Computational Design and Simulation
First Meeting: 21.10.2021, 9:45, room 9.06
The Behavioral Fabrication seminar introduces a new methodology for digital design and fabrication. Contrary to traditional notions of design, behavioural strategies for fabrication are not based on the execution of apriori defined abstract plans, such as detailed digital design models, but are based on the concept of execution of tasks. Tasks represent design intentions and unfold in a non-deterministic way based on the constant interaction of the machine/robot/agent with the material and its environment through sensor-actuator feedback.
This course will introduce the topic of behavioral fabrication and related computational techniques:
Advanced robot programming
Online robotic control methods
Methods for sensing, tracking, and mapping
At the core of the research lie the analysis, abstraction, translation and implementation of fabrication-oriented behaviours for the production of physical prototypes. Students are expected to have a high degree of proficiency in computer programming (either in C# or in Python). It is recommended to take this course after having taken Robotic Fabrication, also offered by ICD.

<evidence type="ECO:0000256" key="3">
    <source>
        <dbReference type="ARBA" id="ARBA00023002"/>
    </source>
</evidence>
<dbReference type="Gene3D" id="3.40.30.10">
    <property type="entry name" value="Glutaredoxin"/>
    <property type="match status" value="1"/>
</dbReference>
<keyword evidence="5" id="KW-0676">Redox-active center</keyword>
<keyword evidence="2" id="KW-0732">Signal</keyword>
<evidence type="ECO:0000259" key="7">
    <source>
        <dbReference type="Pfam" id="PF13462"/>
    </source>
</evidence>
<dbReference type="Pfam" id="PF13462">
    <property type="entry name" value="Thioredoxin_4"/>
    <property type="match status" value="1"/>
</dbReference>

In this semester, we will again combine elements of "asynchronous" and "synchronous" teaching in order to cover the different teaching formats, such as lectures, tutorials, workshops, Q&As, desk crits, and reviews. Lecture contents will be provided "asynchronously" as pre-recorded videos on ILIAS, which means that you can watch and re-watch them at your own pace. There will also be a "forum", where you can ask specific questions about lectures, assignments, and seminar logistics, which we will answer in between live sessions.
We will have weekly live sessions either in person or via WebEx, where we will discuss the contents, respond to questions, do tutorials, workshops, desk crits, and reviews in "synchronous" mode. Currently, we are also planning on providing "in person" access to the Robolab, provided that the then-valid Corona regulations allow for it. This will mostly be relevant in the second half of the semester.